Best Picture Oscars have always been contentious. Whilst sometimes the best picture of the year is celebrate, more often than not voters succumb to cinematic bait that is broiling with “current themes” such as racism, sexual abuse, or a “true story.” So for every genuine winner such as Silence of The Lambs and 12 Years A Slave, there are heaps of How Green is My Valley?, Crash, and Argo-s grab the accolades and we’ve sat there like this:
This year was exactly the same. Spotlight’s Best Picture win against the likes of Room, Bridge of Spies, and the clear winner, Mad Max: Fury Road, was polemical at best. It’s not to say that Spotlight is a bad film. But should it be celebrated as an original, provocative, stunning, and game-changing movie? The best of the year?
I don’t think so.
Spotlight revolves around a group of journalists who investigate an accusation that there is child abuse within the Catholic Church and the powers at be covered it up, sending the perpetrators to different churches for the whole cycle to start again. When the numbers and the stories start mounting up, the journalists realise that the issue may be nationwide. Hell, maybe even worldwide. However, the minute they wish to go public with their little discover, the more problems they face – going against one of the biggest corporations in America – religion.
Directed and written by Tom McCarthy, Spotlight was indeed a quietly dramatic and brooding film that uncovered the lies and the depth the Church went to protect its reputation. Stirred by the determination of the reporters and the courage of the survivors who need the truth out there, Spotlight agonises with this journalistic journey and powerfully hits the audience. Led by stellar acting Mark Ruffalo, Michael Keaton, and Rachel McAdams, Spotlight thrills with its intellectual exploration of finding the shocking truth of the story.
The biggest problem with Spotlight is the safety of it all. By no means is this Best Original Script worthy of the mantel. For a start, it is actually based off a true story and Pulitzer Prize winning journalist report. And seconding, not one iota of the film is fleshed out with a unique flare. As great as the acting and triumphant as the film is, the echo of All the President’s Men and any movie focused on journalism rung throughout the entirety of Spotlight. Comparatively to Ex Machina and Inside Out, McCarthy’s work never fleshes out beyond then narrative and becomes quite dull and garishly so.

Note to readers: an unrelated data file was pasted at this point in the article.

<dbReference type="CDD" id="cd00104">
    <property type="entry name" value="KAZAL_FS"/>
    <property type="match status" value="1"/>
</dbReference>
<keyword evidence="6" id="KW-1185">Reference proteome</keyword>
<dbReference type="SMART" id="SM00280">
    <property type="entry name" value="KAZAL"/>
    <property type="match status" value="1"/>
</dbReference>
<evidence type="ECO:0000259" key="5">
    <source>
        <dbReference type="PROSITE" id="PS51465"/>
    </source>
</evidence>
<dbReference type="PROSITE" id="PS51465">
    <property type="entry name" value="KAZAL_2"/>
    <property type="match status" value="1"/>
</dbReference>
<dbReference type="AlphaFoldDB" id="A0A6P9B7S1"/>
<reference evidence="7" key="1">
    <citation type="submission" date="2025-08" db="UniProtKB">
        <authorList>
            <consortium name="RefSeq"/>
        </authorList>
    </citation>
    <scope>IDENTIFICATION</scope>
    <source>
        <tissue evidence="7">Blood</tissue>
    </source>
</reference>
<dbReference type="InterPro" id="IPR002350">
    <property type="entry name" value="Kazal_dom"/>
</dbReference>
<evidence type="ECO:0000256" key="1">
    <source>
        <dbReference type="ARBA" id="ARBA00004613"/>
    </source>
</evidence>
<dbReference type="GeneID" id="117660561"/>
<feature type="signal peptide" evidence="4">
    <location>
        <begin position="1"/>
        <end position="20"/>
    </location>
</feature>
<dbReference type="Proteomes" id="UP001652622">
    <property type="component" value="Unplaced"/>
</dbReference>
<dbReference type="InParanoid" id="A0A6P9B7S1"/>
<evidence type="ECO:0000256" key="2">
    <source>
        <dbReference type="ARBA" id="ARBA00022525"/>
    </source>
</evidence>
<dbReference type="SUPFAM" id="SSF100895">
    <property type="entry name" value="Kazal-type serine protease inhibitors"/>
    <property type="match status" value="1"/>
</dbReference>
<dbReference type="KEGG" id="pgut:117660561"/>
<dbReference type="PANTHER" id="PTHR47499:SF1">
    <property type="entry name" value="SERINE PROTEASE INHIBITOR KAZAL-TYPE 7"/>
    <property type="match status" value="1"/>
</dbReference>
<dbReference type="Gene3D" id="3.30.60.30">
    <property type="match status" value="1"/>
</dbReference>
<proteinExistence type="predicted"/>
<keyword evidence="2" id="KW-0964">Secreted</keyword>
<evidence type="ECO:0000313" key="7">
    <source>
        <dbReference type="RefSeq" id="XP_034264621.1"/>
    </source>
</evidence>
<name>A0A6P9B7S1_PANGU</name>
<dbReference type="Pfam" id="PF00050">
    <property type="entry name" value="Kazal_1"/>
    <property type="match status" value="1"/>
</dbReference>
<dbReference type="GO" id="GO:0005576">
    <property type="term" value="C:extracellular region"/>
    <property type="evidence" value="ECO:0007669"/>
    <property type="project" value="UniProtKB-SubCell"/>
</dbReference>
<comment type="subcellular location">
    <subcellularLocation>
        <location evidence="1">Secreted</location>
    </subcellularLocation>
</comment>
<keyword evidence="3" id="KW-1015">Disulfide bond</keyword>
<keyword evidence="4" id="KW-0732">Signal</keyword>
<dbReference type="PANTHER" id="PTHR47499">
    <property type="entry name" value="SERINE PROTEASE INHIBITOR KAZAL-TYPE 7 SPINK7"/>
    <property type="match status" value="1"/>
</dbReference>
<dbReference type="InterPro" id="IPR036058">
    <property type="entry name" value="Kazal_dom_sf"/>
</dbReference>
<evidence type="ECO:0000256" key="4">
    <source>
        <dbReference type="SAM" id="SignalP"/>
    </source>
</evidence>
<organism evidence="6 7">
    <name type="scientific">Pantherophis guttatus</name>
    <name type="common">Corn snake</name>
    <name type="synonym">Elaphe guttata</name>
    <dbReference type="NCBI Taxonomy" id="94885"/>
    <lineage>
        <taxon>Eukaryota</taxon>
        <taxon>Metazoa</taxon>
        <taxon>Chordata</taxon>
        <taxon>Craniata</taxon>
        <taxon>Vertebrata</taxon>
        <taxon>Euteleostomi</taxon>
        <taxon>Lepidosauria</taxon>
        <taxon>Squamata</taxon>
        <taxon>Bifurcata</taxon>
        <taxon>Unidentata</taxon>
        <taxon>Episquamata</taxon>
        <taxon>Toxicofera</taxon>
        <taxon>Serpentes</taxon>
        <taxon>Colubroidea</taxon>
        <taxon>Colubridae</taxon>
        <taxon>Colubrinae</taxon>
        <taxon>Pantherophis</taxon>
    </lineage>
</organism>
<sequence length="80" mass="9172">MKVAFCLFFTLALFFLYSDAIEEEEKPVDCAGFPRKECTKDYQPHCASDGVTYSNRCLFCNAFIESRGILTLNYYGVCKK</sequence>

To be fair to the drama, the quiet work led by impassioned performances does make it a powerful and provocative movie and has one of the best scores of the year, eloquently written by Howard Shore. The greatness comes from this shocking and true story that is captured highly well by all involved. The film hits your discomfort and shocks you with the idea that a child’s safety is second to the reputation of priests and the Church. In fact, the worst ideal here is that folks you thought you trusted – teachers, vicars, police, and authorities – allowed children to get abused and hide it.
As indignant as I can get that Spotlight scooped up the best picture, I should be more vehemently mad that generations of children have had their innocence, trust, and lives taken from them. That is what we should all be angry about.
SPOTLIGHT IS OUT ON DVD AND BLU-RAY NOW!